Mesothelioma patients are often counseled on the importance of diet to counteract the destructive effects of chemotherapy or certain medications. It is also important to eat as many calories as possible to avoid excessive weight loss. If patients lose too much weight, their body won’t be able to deal with the treatments as well. Side effects of mesothelioma treatments include nausea, vomiting, dry mouth, altered sense of smell, altered sense of taste and constipation. Suggested cancer nutrition is often high in protein in order to promote tissue repair following surgery, chemotherapy or radiation. Protein also strengthens the immune system. A balance of fats are also needed to provide energy during treatment, with an emphasis on good fats like fish and olive oil. Drinking plenty of water is also an essential part of the cancer diet. Patients will need customized diets to account for sex, age, treatment and weight.
Mesothelioma Research
There is always research going on in the area of mesothelioma. Scientists are looking for causes and ways to prevent mesothelioma. Doctors are working to improve accuracy of diagnosis and effectiveness of treatment. Despite recent progress, much remains to be learned about the best way to treat these cancers.
Mesothelioma Risk Factor
Working with asbestos is the major risk factor for mesothelioma. A history of asbestos exposure exists in almost all cases. However, mesothelioma has been reported in some individuals without any known exposure to asbestos. In rare cases, mesothelioma has also been associated with irradiation, intrapleural thorium dioxide (Thorotrast), and inhalation of other fibrous silicates, such as erionite.
Mesothelioma Screening
If you have signs and symptoms that might indicate mesothelioma, your doctor will conduct a physical exam, paying particular attention to areas where you're experiencing pain. He or she checks for any lumps or other unusual signs. Your doctor may order other tests to determine the cause of your signs and symptoms, including Chest X-ray. X-rays may show abnormalities if you have pleural mesothelioma. Chest or abdominal CT scan. Computerized tomography (CT) may reveal abnormalities in your chest or abdomen if you have mesothelioma. It's not uncommon for mesothelioma to be misdiagnosed initially because mesothelioma is rare and its signs and symptoms aren't specific. Your doctor will likely rule out other more common conditions before considering mesothelioma.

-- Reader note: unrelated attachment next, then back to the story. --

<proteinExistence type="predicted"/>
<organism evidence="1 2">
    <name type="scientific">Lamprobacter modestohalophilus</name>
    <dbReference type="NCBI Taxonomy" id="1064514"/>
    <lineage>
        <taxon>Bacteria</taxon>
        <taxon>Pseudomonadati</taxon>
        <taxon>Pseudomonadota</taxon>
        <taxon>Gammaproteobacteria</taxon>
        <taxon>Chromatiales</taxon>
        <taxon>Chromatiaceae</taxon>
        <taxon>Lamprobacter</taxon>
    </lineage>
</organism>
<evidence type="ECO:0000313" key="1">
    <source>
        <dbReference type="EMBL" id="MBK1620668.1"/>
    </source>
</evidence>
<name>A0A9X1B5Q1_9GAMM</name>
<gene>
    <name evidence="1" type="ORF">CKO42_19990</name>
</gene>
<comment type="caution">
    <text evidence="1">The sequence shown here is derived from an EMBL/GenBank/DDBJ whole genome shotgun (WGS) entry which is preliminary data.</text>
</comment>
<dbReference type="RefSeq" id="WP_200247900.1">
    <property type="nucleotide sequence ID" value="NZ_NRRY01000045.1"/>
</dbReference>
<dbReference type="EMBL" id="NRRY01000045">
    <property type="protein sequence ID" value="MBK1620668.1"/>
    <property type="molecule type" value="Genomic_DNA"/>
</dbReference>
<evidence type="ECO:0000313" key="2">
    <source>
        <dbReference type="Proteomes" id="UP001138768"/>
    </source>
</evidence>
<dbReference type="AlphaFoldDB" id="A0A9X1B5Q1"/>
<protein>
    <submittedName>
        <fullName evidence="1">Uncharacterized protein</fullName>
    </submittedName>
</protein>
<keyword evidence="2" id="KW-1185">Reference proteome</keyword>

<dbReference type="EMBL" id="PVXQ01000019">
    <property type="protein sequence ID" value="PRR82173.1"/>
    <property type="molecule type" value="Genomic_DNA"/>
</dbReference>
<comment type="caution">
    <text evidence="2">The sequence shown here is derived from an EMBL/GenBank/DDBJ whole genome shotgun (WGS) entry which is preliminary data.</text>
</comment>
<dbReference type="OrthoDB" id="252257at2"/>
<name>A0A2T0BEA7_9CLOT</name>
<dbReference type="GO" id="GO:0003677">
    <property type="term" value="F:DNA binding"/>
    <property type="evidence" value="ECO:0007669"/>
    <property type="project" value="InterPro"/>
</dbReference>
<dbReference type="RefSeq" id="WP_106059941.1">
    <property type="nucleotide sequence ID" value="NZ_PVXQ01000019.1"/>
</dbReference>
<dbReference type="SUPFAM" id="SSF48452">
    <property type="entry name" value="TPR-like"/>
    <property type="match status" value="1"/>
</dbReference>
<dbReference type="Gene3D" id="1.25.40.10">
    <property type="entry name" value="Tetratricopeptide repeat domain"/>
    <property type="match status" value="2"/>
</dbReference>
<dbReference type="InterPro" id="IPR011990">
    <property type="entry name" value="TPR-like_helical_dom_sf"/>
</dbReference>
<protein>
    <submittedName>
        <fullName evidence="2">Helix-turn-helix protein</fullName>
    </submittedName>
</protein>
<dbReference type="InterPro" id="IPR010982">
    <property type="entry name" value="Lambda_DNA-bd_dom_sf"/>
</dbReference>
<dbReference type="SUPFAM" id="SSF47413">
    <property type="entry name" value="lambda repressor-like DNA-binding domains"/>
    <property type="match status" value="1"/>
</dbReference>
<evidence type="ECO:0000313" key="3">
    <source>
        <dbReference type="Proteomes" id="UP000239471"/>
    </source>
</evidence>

Mesothelioma Biopsy
A surgical procedure to remove a small portion of the mesothelium for laboratory examination. It is the only way to determine whether you have mesothelioma. Depending on what area of your body is affected, your doctor selects the right biopsy procedure for you. Options include Fine-needle aspiration. The doctor removes fluid or a piece of tissue with a small needle inserted into your chest or abdomen. Thoracoscopy. Thoracoscopy allows the surgeon to see inside your chest. In this procedure, the surgeon makes one or more small incisions between your ribs. He or she inserts a tube with a tiny video camera to see inside your chest cavity — a procedure sometimes called video-assisted thoracoscopic surgery (VATS). Special surgical tools allow your surgeon to cut away a piece of tissue. Laparoscopy. Laparoscopy allows the surgeon to see inside your abdomen. Using one or more incisions into your abdomen, the surgeon inserts a tiny camera and special surgical tools to obtain a small piece of tissue for examination. Thoracotomy. Thoracotomy is surgery to open your chest to allow a surgeon to check for signs of disease. He or she removes a sample of tissue for testing. Laparotomy. Laparotomy is surgery to open your abdomen to allow a surgeon to check for signs of disease. He or she removes a sample of tissue for testing. Once the tissue sample has been collected through biopsy, the sample is analyzed under a microscope. This determines whether or not the abnormal tissue is mesothelioma. Biopsy samples also allow your doctor to test for the type of cells involved in your mesothelioma. The type of mesothelioma you have is used to determine your treatment plan. (Source Mayo Clinic; http//www.mayoclinic.com/health/mesothelioma/DS00779/DSECTION=6) (no hyperlink – text only)
Mesothelioma Staging
Once mesothelioma is diagnosed, your doctor orders other tests to determine the extent of the cancer and whether it has spread — a process called staging. Imaging procedures allow doctors to see inside your chest or abdomen to determine the stage of mesothelioma. Options include Chest X-ray CT scans of the chest and abdomen Magnetic Resonance Imaging (MRI)
Mesothelioma Symptoms
Early symptoms of mesothelioma are generally non-specific, and may lead to a delay in diagnosis. Symptoms often resemble viral pneumonia or even the flu; pleural mesothelioma patients may have shortness of breath, chest pain and/or persistent cough; some patients show no symptoms at all. Later symptoms include pain, difficulty breathing and sever shortness of breath.